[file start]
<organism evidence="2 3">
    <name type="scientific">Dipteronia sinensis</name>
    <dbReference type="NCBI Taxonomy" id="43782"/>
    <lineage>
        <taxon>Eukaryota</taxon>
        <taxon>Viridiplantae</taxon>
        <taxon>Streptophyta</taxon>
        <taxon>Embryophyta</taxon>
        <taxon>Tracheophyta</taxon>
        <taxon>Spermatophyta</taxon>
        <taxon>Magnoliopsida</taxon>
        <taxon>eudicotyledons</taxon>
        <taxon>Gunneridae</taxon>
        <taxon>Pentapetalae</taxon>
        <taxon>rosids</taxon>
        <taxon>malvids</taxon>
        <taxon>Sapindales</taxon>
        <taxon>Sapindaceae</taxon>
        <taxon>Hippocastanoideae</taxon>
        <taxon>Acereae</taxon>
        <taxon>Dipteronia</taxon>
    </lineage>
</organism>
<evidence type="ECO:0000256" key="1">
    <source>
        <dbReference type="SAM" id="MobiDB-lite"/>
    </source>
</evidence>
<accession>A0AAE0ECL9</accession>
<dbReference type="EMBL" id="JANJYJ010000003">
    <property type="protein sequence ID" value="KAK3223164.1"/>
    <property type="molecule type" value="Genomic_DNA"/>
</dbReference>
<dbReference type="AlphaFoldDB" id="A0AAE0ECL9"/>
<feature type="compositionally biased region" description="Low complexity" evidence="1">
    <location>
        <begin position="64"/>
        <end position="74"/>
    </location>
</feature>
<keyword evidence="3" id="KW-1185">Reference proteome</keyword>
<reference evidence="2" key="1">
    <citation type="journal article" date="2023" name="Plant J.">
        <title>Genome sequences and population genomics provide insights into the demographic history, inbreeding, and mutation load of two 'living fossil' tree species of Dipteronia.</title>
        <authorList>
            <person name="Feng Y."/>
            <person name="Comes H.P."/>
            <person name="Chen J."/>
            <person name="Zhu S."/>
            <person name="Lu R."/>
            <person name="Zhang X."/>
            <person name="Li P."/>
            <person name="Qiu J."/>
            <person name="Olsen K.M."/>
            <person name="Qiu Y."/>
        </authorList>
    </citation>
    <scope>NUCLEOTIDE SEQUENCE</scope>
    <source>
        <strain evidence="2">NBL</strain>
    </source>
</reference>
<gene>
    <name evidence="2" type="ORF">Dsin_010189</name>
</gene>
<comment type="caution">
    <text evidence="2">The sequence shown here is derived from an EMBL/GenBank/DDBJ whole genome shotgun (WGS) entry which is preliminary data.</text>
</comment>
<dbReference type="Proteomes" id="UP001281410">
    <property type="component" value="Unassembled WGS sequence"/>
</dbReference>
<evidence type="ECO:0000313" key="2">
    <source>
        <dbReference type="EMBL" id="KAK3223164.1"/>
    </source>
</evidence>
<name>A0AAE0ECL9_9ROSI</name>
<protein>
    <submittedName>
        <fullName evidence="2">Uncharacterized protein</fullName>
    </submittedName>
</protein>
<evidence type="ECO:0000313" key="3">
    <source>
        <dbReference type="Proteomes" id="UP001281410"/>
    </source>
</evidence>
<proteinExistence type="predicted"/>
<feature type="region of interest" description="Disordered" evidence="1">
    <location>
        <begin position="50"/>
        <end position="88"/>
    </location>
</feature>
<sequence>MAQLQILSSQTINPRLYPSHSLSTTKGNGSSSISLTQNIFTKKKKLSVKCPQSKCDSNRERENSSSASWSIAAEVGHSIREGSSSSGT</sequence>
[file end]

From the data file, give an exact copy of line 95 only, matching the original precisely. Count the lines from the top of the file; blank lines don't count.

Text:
<sequence>MAQLQILSSQTINPRLYPSHSLSTTKGNGSSSISLTQNIFTKKKKLSVKCPQSKCDSNRERENSSSASWSIAAEVGHSIREGSSSSGT</sequence>